When does forgetfulness become dementia?

Dementia rates are on the rise, but spotting early symptoms can be tricky. Abi Jackson asks the experts for advice

It can be difficult to recognise which changes are normal and which could indicate a problem

AS THE number of people being diagnosed with dementia continues to rise, so too does the need for greater awareness, care services and support – for both the person with dementia and their loved ones.

Because this is a condition that can significantly impact the whole family, which is touched upon in Channel 4's new three-part documentary series, Dementiaville, which started on Thursday, June 4 (the first episode's still on 'catch up' if you missed it).

Figures published by the Alzheimer's Society last year reported that more than 800,000 people in the UK have some form of the condition, the vast majority of whom are over 65 (in fact, around 1 in every 14 people aged 65 and above has dementia), and it's predicted these numbers will keep growing.

Getting appropriate support can make a world of difference for those living with dementia but spotting possible early warning signs can be very tricky. After all, everybody gets a bit forgetful from time to time, or goes through phases of being 'out of sorts' – so how do you know when these things are normal, or a symptom?

:: Memory loss

"It is common to experience changes in our memory as we get older, so it can be difficult to recognise which changes are normal and which could indicate a problem," says Dr Simon Ridley, head of research at Alzheimer's Research UK (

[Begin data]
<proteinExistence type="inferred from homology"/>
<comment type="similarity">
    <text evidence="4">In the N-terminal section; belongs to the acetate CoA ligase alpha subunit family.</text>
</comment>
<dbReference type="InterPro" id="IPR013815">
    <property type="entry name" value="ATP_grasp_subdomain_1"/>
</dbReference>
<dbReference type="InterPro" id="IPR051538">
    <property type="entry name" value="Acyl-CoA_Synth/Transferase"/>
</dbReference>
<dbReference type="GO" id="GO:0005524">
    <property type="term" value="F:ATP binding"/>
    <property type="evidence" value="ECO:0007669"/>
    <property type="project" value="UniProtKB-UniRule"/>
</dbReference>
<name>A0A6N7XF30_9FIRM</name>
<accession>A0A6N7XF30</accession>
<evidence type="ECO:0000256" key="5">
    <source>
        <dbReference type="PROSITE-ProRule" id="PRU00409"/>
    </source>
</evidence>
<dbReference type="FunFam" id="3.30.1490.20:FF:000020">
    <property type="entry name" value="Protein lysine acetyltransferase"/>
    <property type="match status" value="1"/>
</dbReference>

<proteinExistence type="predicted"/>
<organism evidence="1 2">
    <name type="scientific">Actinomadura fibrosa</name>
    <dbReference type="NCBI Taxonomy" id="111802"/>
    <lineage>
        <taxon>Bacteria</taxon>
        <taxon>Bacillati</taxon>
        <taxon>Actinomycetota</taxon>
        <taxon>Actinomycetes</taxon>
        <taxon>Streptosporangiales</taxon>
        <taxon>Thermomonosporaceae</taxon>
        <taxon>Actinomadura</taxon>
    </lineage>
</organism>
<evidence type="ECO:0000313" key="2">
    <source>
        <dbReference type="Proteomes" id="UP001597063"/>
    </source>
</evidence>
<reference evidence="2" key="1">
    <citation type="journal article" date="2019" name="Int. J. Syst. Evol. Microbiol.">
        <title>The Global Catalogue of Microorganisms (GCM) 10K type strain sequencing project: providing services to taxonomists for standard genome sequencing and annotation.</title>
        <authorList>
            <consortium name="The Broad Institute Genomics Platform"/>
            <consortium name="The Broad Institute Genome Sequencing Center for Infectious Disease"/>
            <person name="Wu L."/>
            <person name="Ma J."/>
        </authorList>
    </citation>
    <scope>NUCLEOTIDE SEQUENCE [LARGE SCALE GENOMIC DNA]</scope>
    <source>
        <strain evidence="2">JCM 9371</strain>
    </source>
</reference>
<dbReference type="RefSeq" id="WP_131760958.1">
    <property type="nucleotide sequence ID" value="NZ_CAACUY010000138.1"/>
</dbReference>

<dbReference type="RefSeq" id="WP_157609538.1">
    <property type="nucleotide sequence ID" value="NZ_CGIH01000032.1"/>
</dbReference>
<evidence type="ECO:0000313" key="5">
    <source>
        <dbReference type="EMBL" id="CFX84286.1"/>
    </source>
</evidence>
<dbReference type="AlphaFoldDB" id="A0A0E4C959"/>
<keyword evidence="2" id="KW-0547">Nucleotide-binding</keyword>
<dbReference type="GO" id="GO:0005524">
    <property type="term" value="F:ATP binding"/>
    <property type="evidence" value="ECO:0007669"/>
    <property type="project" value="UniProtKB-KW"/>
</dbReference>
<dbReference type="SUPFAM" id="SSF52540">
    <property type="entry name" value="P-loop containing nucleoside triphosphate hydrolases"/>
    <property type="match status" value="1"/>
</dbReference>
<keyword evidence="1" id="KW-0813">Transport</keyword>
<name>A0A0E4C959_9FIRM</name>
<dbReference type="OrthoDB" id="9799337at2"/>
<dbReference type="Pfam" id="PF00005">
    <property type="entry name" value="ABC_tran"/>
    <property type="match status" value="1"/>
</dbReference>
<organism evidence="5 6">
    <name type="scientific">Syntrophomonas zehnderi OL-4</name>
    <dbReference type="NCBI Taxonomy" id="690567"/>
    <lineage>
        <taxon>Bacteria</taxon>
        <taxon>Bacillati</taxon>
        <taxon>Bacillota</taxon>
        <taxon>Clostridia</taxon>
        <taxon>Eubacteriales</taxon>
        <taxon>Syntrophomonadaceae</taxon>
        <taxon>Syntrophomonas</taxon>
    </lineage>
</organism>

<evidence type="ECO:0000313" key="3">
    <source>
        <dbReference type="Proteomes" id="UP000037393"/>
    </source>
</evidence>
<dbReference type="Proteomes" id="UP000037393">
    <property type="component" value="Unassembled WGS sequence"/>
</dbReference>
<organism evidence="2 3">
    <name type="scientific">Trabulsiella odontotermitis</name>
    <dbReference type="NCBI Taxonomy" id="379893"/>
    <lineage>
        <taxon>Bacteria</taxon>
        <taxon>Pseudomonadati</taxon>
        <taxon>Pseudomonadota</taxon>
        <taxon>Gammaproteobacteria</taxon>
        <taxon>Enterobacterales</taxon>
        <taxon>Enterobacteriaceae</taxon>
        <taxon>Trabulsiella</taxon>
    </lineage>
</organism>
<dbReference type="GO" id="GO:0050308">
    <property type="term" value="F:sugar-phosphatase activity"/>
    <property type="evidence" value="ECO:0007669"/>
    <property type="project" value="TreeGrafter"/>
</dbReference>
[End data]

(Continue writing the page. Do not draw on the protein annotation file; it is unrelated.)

"While we all might draw a blank on someone's name from time to time, or forget where we put our keys every once in a while, repeated and worsening forgetfulness that interferes with daily life could be more of a cause for concern."

There are various ways this could occur – Dr Karen Harrison Dening, director of Admiral Nursing at Dementia UK (, says common examples might include losing items regularly, getting lost or disorientated in seemingly familiar places and repeating oneself frequently. People might also get confused or muddled when it comes to routine tasks, like preparing a meal, getting dressed or putting the rubbish out.

:: Personality changes

"Dementia affects everyone differently, and memory changes are not the only possible early sign of the condition. Some people might experience personality changes, such as persistent uncharacteristic anger or irritability, lack of drive or low mood," explains Dr Ridley.

Somebody might suddenly seem to lose interest in things they were previously very interested in. Personality changes could also include seeming more sensitive than usual, and getting frustrated or upset more easily. Dr Dening notes that mood swings can often occur too, so a person might seem quite "up and down", and they might not be able to follow conversations like they used to.

:: Making poor judgments

A report in the news earlier this month – about an 84-year-old woman with dementia who was repeatedly targeted by scammers and spent thousands of pounds on items that he didn't need – highlights how people with dementia might lose their ability to make sound judgments in certain circumstances, particularly financial ones, which can make them extremely vulnerable.

"This can result in poor financial decisions and the inability to manage a budget," notes Dr Ridley


:: The signs outlined above don't always indicate dementia, but it's a good idea to speak to your GP as soon as you have concerns.

"They will be able to determine whether there might be a need for more in-depth assessment by dementia specialists, and rule out other conditions that could be causing these problems," notes Dr Ridley.

:: Dementia UK's Admiral Nurses provide support and advice. Call their helpline on 0845 257 9406 or email


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